Israel’s ability to create its niche in the ‘Make-in-India’ oriented defense sector proved beneficial for both sides.
In March 2016, India’s firm Reliance Defense and Israeli firm RADS signed an agreement to collaborate in producing various missile defense systems and surveillance balloons for the Indian military. In April 2017, Israel Aerospace Industries finalized a $2 billion deal with India’s army and navy to provide them with advanced air defense systems, making it Israel’s largest-ever defense deal. India was also its largest arms customer in 2017.
Narender Modi became the first Indian Prime Minister to visit Israel in 2017, signifying healthy relations between the two. India and Israel also signed an MoU on Israel’s renowned cybersecurity during the state visit of Prime Minister Netanyahu to New Delhi in 2018.
In April 2020, India sent a 5-ton shipment of medical supplies to assist Israel in the fight against COVID-19. And as Indo-China relations worsen, New Delhi seeks warmer relations with Tel-Aviv by announcing plans to increase their arms trade.
Kashmir, another Palestine?
In August 2019, the Indian government unilaterally revoked Kashmir’s special status waging a demographic war in the region. In the pursuit of electoral interests, BJP advocated a settler-colonial project in the most militarized region in the world – with more than 5 million Indian soldiers. Thousands of civilians and activists have been restricted to their homes, subjected to detention, torture, mass arrests, judicial apathy, and a communication blackout – same as Palestinians. As BJP, similar to the Likud party, feeds its population the rhetoric of moral superiority, crimes against humanity prevail.
This bold move can be better understood in the context of support that the BJP gets. With a similar blueprint to follow, India’s consul general, Sandeep Chakravorsky, in 2019 said,” India should adopt the ‘Israeli model’ in Kashmir.” In 2018, Mark Sofer of the Israeli Foreign Ministry is reported to have said, “I really don’t see any difference between the Lashkar-e-Taiba and the Hamas” – Lashkar being held responsible for terrorist activities in IOK by the Indian administration.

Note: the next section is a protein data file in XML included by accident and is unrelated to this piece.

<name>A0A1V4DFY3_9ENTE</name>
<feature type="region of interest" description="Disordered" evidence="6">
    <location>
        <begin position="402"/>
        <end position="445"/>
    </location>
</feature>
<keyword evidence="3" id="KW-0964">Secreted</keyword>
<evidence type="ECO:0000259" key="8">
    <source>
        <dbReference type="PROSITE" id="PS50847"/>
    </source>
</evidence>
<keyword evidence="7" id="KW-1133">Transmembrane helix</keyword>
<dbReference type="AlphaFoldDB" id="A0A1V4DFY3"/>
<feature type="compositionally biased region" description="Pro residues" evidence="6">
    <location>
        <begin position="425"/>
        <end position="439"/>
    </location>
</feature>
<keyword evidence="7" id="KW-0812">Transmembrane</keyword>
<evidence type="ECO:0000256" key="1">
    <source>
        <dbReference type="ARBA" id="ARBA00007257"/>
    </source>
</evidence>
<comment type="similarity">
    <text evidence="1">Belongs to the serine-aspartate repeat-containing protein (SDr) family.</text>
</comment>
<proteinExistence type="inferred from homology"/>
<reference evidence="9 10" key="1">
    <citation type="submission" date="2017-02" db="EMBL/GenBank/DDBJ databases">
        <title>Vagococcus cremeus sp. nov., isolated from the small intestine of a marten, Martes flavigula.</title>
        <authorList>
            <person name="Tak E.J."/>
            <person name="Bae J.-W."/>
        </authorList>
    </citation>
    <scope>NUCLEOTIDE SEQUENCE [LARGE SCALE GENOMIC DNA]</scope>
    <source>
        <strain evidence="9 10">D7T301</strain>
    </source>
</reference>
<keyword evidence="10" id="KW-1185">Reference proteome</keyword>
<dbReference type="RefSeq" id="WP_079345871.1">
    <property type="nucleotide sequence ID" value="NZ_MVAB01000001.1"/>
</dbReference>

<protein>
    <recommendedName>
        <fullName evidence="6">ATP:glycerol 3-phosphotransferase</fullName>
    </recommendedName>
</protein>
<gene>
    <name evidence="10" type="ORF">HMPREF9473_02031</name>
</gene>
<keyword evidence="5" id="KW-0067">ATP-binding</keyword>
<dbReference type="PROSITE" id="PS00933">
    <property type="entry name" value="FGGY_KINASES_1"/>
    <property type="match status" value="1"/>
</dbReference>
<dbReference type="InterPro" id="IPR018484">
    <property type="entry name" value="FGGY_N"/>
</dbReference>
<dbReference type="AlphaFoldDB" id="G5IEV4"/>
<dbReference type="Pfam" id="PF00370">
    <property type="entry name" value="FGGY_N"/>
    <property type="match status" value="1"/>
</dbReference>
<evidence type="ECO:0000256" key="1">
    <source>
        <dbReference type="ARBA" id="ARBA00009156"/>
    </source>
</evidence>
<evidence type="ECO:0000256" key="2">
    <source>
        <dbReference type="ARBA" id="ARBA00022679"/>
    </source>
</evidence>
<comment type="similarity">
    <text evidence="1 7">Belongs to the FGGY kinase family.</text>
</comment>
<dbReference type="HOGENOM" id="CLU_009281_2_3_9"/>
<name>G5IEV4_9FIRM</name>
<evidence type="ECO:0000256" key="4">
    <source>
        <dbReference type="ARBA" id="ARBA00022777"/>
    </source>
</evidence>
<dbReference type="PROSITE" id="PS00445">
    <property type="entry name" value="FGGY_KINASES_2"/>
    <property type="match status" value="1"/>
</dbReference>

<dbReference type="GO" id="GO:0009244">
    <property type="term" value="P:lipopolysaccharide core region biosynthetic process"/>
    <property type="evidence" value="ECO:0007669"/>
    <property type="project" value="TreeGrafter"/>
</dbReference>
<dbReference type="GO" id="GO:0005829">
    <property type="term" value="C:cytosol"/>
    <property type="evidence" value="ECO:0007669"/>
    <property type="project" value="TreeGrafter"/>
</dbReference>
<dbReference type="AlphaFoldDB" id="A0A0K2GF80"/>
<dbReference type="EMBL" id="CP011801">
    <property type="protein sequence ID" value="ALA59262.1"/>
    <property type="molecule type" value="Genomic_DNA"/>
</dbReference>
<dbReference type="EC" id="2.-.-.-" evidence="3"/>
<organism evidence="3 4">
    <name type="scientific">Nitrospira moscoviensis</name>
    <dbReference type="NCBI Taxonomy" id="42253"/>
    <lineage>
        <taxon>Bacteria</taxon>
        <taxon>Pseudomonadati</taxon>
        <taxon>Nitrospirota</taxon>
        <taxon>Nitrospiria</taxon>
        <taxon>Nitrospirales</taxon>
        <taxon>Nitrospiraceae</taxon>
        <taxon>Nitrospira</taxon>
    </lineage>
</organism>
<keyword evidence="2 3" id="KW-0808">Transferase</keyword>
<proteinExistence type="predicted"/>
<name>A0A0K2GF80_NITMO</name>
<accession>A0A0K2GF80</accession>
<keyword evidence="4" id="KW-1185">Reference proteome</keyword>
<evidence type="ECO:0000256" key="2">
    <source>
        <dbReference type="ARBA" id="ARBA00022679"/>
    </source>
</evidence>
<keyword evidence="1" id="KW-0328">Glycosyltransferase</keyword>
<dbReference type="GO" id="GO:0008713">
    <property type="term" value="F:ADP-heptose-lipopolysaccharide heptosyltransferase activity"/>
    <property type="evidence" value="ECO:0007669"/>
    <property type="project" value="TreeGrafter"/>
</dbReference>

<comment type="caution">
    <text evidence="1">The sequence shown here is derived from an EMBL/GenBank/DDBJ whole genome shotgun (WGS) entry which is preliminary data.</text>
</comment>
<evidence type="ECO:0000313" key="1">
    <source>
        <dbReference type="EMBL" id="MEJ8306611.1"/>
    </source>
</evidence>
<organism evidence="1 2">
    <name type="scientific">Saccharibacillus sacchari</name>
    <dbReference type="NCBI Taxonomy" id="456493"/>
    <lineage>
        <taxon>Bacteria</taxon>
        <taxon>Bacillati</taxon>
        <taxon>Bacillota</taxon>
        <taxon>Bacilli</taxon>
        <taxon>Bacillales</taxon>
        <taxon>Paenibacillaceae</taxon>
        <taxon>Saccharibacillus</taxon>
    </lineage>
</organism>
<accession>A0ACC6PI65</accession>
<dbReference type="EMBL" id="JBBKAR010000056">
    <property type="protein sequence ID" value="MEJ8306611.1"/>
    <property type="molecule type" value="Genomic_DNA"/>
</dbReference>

In 2019, India voted in favor of Israel at UN-ECOSOC to deny a Palestinian human rights organization named ‘Shahed’ the observer status, indicating a shift in India’s voting practice in the UN. The first sign of this shift was witnessed in 2015 at UNHRC when India abstained from voting on a resolution that criticized Israel for violating human rights in Gaza. This was the first time the ‘largest democracy in the world’ had ever voted against Palestinian interests. On the flip side, Israel supports India’s stance of Kashmir being its’ internal issue.
Winston Churchill’s words, “never let a good crisis go to waste” resonate deeply with India and Israel, as they continue to use the pandemic as a distraction by expanding their respective colonial-settler projects.
The right-wing political parties, Bharatiya Janta Party (BJP), to which PM Modi belongs, and the Likud Party, to which PM Netanyahu belongs, share an ideological similarity with a common Muslim antipathy. They believe in an ethnoreligious link to an ancient past, which gives them supremacy over the land and other ethnic groups. For Zionists, it is the land of Israel and for Hindu nationalists, it is to purify India by containing Muslims.
The political marriage between the two right-wing nationalist leaders has brought the two nations closer than ever. Mahatma Gandhi, India’s revered leader, opposed a Jewish national home in Palestine and an ethnoreligious nation-state. PM Modi, adopting an opposite course, has ushered India into a new chapter in history by cementing a strategic partnership with Israel. Judging from the current ethos of the nations, both leaders are expected to remain in power for the near future and to continually support one another on the geopolitical stage.
This ideological affinity will not bode well for the Kashmiris, Palestinians, or human rights.
Mohammad Jamal Ahmed
The writer is a freelance columnist